Sputnik: The mosque shooter's manifesto has been banned In New Zealand which raised free speech debate. Mein Kampf, at the same time, is in free sale in NZ. According to Chief Censor David Shanks, this Manifesto crosses a line that Mein Kampf didn't. How to define this line? In your view, should any literature be banned at all?
Leighton Baker: We agree with the banning of the video of the terrorist actions, but not the banning of the manifesto. The issue with the banning of the manifesto is that it shuts down open debate on what caused the terrorist to act in this way and starts society down a dangerous path on what it can and cannot discuss.
Leighton Baker: Freedom of speech has always been very important in New Zealand and is seen as one of the motivations to join in the World wars. There does seem to be some attempts at restricting free speech in New Zealand at the moment by various individuals and institutions trying to ban speakers they disagree with. We had it last year with the former Governor of the reserve bank, Mr Don Brash, being banned from speaking at a university. The reason given was security concerns, however, this was proven to be false and it was just that one individual disagreed with Mr Brash so tried to stop him. Again some speakers from Canada were denied access from venues in New Zealand as some people disagreed with their viewpoint. These are significant deviations from the historical ability of people being allowed to express their views in New Zealand and are definitely worth rallying against.
Sputnik: In his manifesto, the NZ shooter said that the "left-wing within the US will seek to abolish the second amendment. The right-wing within the US will see this as an attack on their very freedom and liberty. This attempted abolishment of rights by the left will result in a dramatic polarization of the people". As you know NZ has already banned assault weapons. In your opinion, doesn't this move fulfil his wish?
Leighton Baker: I have not been able to view the manifesto so cannot comment on its content, however, his actions have driven a wedge into some discussions in New Zealand and caused some knee jerk reactions.
Sputnik: How well is the NZ government dealing with the aftermath of the terrorist attack?
Leighton Baker: The support from the New Zealand government for the victims and families of victims of the attack has been outstanding and has no doubt helped them as they have had to deal with a horrific situation. We welcome debate on gun reform but believe that it is important that the government follow due process in formatting laws so that we do not introduce poorly thought out laws that have unforeseen consequences.
Sputnik: Australian Senator Fraser Anning has linked the shooting with New Zealand's immigration policies. What, if any, are the major flaws in New Zealand's immigration system?
Leighton Baker: New Zealand's immigration system has a few flaws. We are struggling with a lack of housing in New Zealand, so fundamental logistics would say we need to limit immigration while we build enough houses to accommodate the people that are already here. We need to develop a long term immigration plan looking at the jobs that will still be viable in the future. If we allow people to migrate here for work that is becoming obsolete, then we are importing a burden for our future generations. We need to place a greater focus on people that migrate to New Zealand being able to integrate through a comprehensive understanding of the language and culture.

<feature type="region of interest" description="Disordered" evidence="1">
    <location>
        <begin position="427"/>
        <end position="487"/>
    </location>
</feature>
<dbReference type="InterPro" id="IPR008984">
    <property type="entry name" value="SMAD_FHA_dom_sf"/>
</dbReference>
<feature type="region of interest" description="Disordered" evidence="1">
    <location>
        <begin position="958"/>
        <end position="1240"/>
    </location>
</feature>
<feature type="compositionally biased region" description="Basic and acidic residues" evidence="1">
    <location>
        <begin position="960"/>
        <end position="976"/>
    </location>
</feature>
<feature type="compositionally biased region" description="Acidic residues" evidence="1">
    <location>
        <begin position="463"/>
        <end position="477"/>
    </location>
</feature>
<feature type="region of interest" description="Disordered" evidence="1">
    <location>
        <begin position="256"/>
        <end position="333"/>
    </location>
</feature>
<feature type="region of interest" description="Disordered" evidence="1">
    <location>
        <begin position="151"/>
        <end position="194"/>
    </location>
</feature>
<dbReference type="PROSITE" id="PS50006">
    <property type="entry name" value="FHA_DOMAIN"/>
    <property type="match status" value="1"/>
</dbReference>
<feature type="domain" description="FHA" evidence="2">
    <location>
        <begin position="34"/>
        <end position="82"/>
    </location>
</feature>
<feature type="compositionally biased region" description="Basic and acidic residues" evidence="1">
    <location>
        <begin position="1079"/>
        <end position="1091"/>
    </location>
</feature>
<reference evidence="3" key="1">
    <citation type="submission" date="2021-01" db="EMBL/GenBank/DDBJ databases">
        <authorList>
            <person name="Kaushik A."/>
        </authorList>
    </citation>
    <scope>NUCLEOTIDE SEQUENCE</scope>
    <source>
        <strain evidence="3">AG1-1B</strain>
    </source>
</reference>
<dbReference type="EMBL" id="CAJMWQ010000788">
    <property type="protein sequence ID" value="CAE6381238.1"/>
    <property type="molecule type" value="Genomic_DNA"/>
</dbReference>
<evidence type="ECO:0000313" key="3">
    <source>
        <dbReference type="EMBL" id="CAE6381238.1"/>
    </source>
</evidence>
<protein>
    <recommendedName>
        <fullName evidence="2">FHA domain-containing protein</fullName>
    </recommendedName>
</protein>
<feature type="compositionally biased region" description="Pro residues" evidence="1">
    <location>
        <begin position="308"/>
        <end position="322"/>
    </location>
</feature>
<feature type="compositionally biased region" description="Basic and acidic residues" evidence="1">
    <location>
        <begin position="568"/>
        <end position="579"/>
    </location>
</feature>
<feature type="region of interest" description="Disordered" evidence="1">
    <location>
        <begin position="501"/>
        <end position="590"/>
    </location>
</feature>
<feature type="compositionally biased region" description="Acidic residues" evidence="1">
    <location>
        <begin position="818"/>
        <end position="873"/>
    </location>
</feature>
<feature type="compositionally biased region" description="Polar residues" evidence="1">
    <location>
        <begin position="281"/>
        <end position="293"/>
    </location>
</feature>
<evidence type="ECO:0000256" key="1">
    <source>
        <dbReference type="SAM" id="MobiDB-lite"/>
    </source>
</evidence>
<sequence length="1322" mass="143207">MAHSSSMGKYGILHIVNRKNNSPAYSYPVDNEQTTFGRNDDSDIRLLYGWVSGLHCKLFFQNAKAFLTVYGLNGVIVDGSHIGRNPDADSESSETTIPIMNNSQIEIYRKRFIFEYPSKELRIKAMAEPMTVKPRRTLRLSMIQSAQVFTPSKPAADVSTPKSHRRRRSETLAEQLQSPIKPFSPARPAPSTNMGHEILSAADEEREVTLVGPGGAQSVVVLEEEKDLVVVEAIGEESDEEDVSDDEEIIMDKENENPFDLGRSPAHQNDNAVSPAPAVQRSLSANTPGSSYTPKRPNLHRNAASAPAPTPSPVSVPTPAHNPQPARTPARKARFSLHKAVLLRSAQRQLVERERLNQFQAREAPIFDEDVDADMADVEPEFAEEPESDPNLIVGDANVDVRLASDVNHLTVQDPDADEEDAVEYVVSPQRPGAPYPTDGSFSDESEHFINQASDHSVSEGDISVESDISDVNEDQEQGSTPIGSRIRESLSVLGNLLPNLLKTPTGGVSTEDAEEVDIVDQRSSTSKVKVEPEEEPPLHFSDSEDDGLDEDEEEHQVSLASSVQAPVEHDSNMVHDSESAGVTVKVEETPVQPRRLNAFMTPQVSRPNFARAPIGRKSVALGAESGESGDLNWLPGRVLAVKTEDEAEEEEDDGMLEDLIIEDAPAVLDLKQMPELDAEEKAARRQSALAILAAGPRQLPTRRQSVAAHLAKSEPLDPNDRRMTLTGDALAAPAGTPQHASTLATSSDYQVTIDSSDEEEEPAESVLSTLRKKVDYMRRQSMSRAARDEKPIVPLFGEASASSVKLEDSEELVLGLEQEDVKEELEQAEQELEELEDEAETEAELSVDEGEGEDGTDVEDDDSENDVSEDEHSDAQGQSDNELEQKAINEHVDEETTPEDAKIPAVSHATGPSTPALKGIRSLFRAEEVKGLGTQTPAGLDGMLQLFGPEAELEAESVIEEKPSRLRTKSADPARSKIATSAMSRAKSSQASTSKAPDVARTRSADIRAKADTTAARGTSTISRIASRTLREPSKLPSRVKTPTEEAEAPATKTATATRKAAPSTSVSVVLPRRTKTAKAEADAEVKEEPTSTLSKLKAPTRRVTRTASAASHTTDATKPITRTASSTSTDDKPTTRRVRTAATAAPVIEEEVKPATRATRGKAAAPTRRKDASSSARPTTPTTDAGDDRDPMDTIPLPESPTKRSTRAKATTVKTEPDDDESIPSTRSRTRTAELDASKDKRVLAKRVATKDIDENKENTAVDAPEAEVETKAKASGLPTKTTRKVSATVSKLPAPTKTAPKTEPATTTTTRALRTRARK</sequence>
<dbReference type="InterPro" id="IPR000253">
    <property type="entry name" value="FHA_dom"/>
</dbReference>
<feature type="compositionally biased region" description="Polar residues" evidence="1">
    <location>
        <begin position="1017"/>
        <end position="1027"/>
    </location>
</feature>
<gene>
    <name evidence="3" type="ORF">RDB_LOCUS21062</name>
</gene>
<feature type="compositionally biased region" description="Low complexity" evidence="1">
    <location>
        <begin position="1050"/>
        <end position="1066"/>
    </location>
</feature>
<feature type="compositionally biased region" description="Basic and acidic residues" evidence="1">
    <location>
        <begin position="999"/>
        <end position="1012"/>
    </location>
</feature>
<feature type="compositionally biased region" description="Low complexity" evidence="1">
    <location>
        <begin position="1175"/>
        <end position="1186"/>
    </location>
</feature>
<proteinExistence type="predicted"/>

Sputnik: More than 150 governments signed UN Migration Pact in December. New Zealand voted in favour of this compact. In your opinion, will the signing of this pact benefit New Zealand? How will this pact affect national sovereignty?
Leighton Baker: We campaigned against the signing of this pact for a few reasons, firstly it seemed that the signing was happening without the approval of the New Zealand public and when the government was challenged on this they deferred, delayed and distracted, but still signed the deal which did not look like good democracy. Although the pact is meant to be non-binding, once you sign an agreement with that many other nations, it is only reasonable to expect that they will hold you to it, therefore making a legally non-binding pact morally binding. The pact advocates for open borders which does automatically reduce individual nations sovereignty. The European experience with open borders has been short-lived with many nations now enforcing strict immigration limits and this is a warning to other nations contemplating the open border policy.
Sputnik: In an article published on the Free Speech Coalition's website it was mentioned that this pact would damage New Zealanders' right to free speech and debate. How exactly does the pact affect freedom of speech in New Zealand?
Leighton Baker: Freedom of speech could be impacted by clause 17 which encourages members to withdraw funds and re-educate media that engages in hate speech without giving any clear definition of hate speech. This makes hate speech a subjective decision which means it is open to abuse. We already see people being labelled as "Haters" in New Zealand for offering a different view to the popular dogma. Disagreeing with someone is not hating them, yet this is the accusation which is being levelled, so yes this pact could negatively affect free speech.
The views expressed in this article are those of the speaker and do not necessarily reflect those of Sputnik.
The views and opinions expressed in the article do not necessarily reflect those of Sputnik.